I am posting this article, in its entirety, from Dr. Michael Brown. International House of Prayer has it on their website.
Tuesday, September 22, 2020
This is for persons who are followers of Jesus and have a high view of the authority of the Bible. That is, persons who look to the Bible as framing their worldview.
So - what about same-sex sexual relationships and same sex marriage? There is not one verse in the Book that affirms them.
I'm not making this up.
So, look at this reasoning.
1. Not one verse in the Book affirms same sex marriage.
2. God affirms same sex marriage.
How, in the name of Logic, can statements 1 and 2 be held, simultaneously, to be true? Minimally, it's difficult, requiring an unconvincing (to me and many others) display of hermeneutical gymnastics.
What do we do about this, we (and you) who love Jesus? Here's something from Michael Brown.
"So where does that leave us when it comes to the subject of the Bible and homosexuality? It leaves us in a place of humility before God, not condemning others, not judging with a harsh and censorious spirit, and searching our own hearts for sin and hypocrisy. It also leaves us jealous for God’s best, recognizing that His ways alone are the path of life. And it leaves us clinging tightly to the Lord and His Word, not wanting to impose our values, standards, and opinions on God’s Word but rather asking our heavenly Father to help us form our values, standards, and opinions based on the Scriptures. Otherwise, as Augustine once warned, “If you believe what you like in the gospels, and reject what you don’t like, it is not the gospel you believe, but yourself.”" (Michael Brown, Can You Be Gay and Christian?: Responding With Love and Truth to Questions About Homosexuality, p. 45)
The interpretive method is to get at the meaning of the text, independently of what you or I want the text to say. But do you like it? This is irrelevant, to meaning of texts. (To persons who have unthinkingly succumbed to postmodern hermeneutics, which logicians and scientists abhor, there is no meaning to texts. But that's another story...)
(See also International House of Prayer, which has this posted on their website - https://www.ihopkc.org/resources/blog/loving-god-loving-our-neighbor/ )
Brown, Michael L.. Can You Be Gay and Christian?: Responding With Love and Truth to Questions About Homosexuality (p. 45). Charisma House. Kindle Edition.
|(Me, climbing the big dune at Warren Dunes State Park, in Michigan)|
I begin this day by opening up the Bible to Proverbs. I slow-cook in it. To acquire wisdom you have to marinate in God's slow-cooker.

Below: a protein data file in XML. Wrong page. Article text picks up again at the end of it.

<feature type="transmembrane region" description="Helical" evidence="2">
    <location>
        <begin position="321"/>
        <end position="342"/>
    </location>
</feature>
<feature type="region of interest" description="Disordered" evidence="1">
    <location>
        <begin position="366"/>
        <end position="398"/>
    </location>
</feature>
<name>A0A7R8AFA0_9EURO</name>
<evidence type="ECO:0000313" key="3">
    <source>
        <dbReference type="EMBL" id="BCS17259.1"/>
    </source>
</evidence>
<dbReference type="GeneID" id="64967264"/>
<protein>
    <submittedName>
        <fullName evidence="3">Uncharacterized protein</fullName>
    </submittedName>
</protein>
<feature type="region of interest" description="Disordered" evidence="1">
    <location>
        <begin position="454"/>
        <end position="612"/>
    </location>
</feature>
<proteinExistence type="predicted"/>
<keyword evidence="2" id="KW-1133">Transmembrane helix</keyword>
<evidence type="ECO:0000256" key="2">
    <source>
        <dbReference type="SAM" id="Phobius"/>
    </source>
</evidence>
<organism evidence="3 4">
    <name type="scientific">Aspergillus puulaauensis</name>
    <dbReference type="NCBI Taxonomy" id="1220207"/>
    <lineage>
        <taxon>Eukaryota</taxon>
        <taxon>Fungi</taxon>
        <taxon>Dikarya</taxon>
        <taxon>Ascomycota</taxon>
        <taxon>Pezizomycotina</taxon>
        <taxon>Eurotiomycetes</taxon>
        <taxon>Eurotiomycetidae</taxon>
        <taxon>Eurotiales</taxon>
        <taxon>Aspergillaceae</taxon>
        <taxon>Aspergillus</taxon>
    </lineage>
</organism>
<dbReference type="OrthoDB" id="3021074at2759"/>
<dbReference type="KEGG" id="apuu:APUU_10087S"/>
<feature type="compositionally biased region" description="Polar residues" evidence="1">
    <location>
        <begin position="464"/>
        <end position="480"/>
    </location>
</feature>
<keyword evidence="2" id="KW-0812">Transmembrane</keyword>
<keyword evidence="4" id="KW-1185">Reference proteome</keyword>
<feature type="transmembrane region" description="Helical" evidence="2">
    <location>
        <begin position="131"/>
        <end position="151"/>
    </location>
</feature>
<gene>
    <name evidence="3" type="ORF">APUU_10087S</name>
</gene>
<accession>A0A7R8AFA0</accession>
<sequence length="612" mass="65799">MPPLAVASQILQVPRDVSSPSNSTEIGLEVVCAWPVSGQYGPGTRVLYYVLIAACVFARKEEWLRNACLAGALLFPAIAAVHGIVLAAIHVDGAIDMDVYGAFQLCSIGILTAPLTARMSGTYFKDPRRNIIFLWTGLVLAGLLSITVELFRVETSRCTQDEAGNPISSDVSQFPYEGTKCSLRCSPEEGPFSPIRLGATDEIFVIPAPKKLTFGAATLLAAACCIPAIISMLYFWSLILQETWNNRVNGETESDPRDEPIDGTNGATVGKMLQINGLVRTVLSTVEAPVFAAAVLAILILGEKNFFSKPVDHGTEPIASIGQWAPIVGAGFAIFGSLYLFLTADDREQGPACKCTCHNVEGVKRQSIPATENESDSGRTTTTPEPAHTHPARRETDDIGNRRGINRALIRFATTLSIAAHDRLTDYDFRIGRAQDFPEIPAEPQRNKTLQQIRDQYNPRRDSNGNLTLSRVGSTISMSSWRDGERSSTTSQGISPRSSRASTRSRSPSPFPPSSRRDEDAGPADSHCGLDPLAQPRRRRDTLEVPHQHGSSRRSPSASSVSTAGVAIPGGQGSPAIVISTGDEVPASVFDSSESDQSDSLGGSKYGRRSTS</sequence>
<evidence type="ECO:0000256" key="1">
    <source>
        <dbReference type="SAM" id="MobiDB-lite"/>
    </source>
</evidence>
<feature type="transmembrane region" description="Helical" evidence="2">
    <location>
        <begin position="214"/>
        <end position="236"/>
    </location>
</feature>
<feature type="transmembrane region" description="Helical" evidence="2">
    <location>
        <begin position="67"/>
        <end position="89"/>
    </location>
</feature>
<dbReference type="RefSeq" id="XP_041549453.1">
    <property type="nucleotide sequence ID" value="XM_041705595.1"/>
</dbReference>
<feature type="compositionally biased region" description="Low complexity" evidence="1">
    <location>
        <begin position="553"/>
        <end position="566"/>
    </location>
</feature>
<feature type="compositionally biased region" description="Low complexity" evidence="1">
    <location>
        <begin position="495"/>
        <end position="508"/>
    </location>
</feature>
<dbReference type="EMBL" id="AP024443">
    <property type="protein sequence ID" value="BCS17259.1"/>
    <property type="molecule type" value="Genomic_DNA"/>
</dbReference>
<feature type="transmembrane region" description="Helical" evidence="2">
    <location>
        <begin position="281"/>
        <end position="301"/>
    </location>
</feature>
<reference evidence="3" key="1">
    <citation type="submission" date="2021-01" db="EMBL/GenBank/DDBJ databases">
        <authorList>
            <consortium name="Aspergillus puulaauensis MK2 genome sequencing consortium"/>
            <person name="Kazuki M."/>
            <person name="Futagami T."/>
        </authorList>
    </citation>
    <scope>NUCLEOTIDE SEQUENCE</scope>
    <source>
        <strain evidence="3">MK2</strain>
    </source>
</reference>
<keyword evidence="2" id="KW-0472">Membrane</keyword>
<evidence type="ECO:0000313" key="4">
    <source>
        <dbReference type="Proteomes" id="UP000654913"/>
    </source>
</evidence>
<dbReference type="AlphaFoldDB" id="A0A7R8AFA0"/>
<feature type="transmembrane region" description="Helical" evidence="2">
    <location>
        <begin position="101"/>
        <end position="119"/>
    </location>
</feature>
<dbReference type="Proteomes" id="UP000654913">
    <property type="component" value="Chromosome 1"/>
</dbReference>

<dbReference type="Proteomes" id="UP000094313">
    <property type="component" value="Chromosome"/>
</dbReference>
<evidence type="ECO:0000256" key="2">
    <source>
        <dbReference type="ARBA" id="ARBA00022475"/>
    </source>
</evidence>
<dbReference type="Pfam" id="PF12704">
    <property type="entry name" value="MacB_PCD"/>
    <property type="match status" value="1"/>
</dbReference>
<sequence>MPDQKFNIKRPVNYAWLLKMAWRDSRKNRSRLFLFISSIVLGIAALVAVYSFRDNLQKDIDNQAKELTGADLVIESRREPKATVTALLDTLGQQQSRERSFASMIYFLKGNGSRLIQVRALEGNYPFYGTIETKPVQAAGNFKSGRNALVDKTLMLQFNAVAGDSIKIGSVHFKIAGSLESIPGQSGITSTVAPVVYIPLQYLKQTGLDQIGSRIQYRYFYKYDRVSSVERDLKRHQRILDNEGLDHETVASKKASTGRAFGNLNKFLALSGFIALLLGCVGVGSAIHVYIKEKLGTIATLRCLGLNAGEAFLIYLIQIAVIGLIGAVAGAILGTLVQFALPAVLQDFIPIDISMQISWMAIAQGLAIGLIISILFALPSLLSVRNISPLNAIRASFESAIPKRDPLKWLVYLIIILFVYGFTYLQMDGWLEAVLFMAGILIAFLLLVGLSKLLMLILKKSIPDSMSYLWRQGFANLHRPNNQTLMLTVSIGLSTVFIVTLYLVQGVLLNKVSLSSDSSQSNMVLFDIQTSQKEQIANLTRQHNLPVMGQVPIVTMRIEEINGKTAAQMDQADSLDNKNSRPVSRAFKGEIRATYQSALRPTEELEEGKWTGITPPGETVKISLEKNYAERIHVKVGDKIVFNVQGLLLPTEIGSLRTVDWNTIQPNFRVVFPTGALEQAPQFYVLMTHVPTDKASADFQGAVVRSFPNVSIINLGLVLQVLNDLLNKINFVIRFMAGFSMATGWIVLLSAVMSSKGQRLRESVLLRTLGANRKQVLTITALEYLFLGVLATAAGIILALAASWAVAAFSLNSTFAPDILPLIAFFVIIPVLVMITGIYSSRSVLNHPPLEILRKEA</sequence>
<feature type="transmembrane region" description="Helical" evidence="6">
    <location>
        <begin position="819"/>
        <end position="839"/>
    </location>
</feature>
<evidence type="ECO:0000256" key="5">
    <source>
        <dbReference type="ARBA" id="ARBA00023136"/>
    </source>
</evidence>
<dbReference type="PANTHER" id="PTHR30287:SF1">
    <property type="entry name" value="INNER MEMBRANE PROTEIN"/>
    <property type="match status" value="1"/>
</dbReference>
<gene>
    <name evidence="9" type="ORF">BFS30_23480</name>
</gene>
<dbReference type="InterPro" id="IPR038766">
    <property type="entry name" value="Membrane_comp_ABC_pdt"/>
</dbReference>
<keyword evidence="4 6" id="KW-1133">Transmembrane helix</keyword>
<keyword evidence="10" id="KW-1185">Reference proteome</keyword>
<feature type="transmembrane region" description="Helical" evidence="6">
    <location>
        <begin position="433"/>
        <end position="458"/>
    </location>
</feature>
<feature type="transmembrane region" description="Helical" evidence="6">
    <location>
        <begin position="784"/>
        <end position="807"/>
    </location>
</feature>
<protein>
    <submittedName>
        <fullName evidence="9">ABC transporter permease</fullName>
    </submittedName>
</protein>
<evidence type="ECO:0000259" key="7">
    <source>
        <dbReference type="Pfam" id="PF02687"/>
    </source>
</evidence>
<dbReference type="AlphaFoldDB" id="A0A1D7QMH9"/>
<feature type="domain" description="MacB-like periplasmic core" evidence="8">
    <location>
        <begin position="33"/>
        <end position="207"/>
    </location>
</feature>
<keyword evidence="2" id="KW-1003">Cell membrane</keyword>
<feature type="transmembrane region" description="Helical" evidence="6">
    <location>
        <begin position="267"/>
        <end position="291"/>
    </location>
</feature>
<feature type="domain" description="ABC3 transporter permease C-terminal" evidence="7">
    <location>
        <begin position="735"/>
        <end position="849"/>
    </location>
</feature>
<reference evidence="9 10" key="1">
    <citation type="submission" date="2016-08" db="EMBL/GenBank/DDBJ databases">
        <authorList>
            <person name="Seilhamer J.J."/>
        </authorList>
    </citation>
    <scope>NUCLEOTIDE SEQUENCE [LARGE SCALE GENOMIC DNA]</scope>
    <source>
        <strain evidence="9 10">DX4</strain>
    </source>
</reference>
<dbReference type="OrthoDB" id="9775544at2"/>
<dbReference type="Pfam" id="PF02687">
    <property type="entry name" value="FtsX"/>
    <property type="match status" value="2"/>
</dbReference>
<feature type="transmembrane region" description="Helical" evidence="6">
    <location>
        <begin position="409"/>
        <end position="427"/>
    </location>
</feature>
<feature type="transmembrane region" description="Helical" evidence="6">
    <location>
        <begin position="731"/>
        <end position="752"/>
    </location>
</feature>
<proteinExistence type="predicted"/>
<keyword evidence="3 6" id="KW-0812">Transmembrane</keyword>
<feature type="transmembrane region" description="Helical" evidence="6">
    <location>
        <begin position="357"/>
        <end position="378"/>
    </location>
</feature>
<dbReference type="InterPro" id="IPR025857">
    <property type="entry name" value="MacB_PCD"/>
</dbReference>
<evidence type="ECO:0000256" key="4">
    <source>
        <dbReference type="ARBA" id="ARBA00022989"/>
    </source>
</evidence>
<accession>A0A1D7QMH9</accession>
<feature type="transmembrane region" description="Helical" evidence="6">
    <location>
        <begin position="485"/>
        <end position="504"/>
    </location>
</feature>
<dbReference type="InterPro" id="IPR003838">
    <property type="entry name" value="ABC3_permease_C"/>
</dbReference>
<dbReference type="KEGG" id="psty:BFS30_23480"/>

This is why, in 1970, I changed my college major to philosophy. The word "philosophy" means "the love of wisdom" (philo-sophia).
Many are wiser than I. I learn from them. But, I do love wisdom. I treasure it. It has supreme value to me. I am always going after it.
Above all else, desire wisdom.
Wisdom is different from knowledge. Wisdom may contain knowledge; knowledge may have no wisdom.
"“Wisdom” is the biblical term for this on-earth-as-it-is-in-heaven everyday living. Wisdom is the art of living skillfully in whatever actual conditions we find ourselves. It has virtually nothing to do with information as such, with knowledge as such." (Peterson, The Message Remix 2.0: The Bible In Contemporary Language, p. 870)
- Wisdom has to do with becoming skillful in honoring our parents and raising our children,
- and handling our money,
- skillful in conducting our sexual lives,
- and going to work,
- skillful in exercising leadership,
- and using words well,
- skillful in treating friends kindly,
- and eating and drinking healthily,
- and cultivating emotions within ourselves and attitudes toward others that make for peace,
- Skillful in living well, and in robust sanity.
- Threaded through all these items is the insistence that the way we think of and respond to God is the most practical thing we do. In matters of everyday practicality, nothing, absolutely nothing, takes precedence over God. (Ib.)
Monday, September 21, 2020
|Worship at Redeemer - it's not as complicated as it looks|
When it comes to "sin," things have pretty much been the same over the centuries. Stealing is still experienced as wrong. Lying, too. Hating, as well. Also, killing innocent people for fun. And so on.
This silly meme fails to get at the truth, which is: It's not complicated. Not really. Adultery boils down to one truth: she chose not to keep her vows.
In my logic classes I demystify the nature of rationality and clear away the foggy delusion of "complicated." I explain that a statement is a sentence that is either true or false. A statement describes a state of affairs that either obtains, or it does not. Period. (If that astonishes you, then I wish you had taken one of my Logic classes at MCCC. Or, pick up any university Logic text and begin to read.)
Cheat and hide. Again and again, as they faced ever-growing waves of *Kierkegaardian either-ors and, simply and as old as humanity, chose evil. That's not very complicated, right?
(The same, of course, goes for men.)
My first book is Praying: Reflections on 40 Years of Solitary Conversations with God.
My second book is Leading the Presence-Driven Church.
I'm now in process of writing:
How God Changes the Human Heart
Technology and Spiritual Formation
After that, Linda and I intend to write our book on Relationships.
|Holland State Park, Michigan|
The idea that every person has a "soul mate" who they must find is rooted in two relationship lies. Which are:
1. I need this person to be complete.
2. If this person needs me, I'll be complete.
- From Real Relationships, by Les and Leslie Parrott.
"It is only when we no longer compulsively need someone that we can have a real relationship with them."
- Anthony Storr, in Ib.